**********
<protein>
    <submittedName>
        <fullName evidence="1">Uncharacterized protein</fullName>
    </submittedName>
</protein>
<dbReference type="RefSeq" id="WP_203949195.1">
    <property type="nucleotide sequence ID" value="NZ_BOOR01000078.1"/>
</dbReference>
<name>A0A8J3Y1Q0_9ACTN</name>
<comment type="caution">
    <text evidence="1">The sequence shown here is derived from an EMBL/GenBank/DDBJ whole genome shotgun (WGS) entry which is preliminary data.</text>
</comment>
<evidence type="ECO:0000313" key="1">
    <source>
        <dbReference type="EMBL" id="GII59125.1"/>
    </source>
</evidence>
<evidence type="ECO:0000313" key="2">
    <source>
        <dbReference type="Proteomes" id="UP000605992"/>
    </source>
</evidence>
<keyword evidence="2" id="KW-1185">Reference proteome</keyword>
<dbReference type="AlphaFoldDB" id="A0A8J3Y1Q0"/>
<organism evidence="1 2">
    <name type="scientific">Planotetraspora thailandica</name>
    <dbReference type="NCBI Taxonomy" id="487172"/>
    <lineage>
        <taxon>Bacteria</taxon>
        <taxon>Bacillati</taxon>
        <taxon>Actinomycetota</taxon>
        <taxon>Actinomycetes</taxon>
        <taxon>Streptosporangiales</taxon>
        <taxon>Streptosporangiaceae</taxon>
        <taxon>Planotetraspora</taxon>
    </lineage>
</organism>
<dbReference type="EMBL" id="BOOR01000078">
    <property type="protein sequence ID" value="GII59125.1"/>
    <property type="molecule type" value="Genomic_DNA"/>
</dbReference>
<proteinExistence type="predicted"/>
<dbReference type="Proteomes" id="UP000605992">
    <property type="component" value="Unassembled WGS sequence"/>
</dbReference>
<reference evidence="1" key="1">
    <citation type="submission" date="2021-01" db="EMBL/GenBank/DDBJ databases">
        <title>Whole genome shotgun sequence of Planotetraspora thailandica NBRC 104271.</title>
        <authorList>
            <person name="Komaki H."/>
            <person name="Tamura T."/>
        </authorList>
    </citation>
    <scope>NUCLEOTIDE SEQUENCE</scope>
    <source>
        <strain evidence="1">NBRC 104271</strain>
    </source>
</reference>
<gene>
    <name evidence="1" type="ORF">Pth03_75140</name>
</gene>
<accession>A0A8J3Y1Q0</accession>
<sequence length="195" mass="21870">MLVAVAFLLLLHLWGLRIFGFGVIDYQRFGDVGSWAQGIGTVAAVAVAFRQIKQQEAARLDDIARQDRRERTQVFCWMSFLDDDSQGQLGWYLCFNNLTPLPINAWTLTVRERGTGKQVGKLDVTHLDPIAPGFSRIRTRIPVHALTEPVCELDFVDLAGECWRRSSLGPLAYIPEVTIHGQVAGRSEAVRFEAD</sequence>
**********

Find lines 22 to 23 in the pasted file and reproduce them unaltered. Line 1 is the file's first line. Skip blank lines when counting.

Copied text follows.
</evidence>
<keyword evidence="2" id="KW-1185">Reference proteome</keyword>